Prospect Theory Reflects Selective Allocation of Attention

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Abstract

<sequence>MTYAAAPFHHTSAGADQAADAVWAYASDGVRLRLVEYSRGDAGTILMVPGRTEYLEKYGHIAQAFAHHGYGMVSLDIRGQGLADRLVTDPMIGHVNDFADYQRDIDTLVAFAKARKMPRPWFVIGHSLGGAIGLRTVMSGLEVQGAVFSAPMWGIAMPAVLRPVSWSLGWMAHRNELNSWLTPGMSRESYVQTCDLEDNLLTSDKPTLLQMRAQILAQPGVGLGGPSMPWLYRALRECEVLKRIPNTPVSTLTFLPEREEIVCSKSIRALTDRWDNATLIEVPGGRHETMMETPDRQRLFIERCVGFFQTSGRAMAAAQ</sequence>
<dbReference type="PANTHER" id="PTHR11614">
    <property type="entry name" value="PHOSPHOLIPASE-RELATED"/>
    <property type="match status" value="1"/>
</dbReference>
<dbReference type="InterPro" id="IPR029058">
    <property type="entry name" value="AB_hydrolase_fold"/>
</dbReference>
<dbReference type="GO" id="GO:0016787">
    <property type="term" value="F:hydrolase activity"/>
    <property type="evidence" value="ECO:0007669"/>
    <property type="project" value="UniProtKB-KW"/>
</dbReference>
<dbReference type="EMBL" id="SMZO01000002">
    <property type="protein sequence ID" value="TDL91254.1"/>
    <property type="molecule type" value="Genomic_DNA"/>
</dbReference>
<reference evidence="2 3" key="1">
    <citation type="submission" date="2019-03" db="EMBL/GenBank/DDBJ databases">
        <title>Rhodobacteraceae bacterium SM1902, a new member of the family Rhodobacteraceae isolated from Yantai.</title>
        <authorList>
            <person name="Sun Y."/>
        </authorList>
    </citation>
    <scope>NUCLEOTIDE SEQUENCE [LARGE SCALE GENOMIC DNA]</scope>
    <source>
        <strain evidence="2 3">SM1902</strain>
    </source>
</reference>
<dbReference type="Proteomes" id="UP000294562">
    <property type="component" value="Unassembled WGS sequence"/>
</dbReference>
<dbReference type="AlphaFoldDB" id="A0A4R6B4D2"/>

There is a disconnect in the literature between analyses of risky choice based on cumulative prospect theory (CPT) and work on predecisional information processing. One likely reason is that for expectation models (e.g., CPT), it is often assumed that people behaved only as if they conducted the computations leading to the predicted choice and that the models are thus mute regarding information processing. We suggest that key psychological constructs in CPT, such as loss aversion and outcome and probability sensitivity, can be interpreted in terms of attention allocation. In two experiments, we tested hypotheses about specific links between CPT parameters and attentional regularities. Experiment 1 used process tracing to monitor participants’ predecisional attention allocation to outcome and probability information. As hypothesized, individual differences in CPT’s loss-aversion, outcome-sensitivity, and probability-sensitivity parameters (estimated from participants’ choices) were systematically associated with individual differences in attention allocation to outcome and probability information. For instance, loss aversion was associated with the relative attention allocated to loss and gain outcomes, and a more strongly curved weighting function was associated with less attention allocated to probabilities. Experiment 2 manipulated participants’ attention to losses or gains, causing systematic differences in CPT’s loss-aversion parameter. This result indicates that attention allocation can to some extent cause choice regularities that are captured by CPT. Our findings demonstrate an as-if model’s capacity to reflect characteristics of information processing. We suggest that the observed CPT–attention links can be harnessed to inform the development of process models of risky choice.

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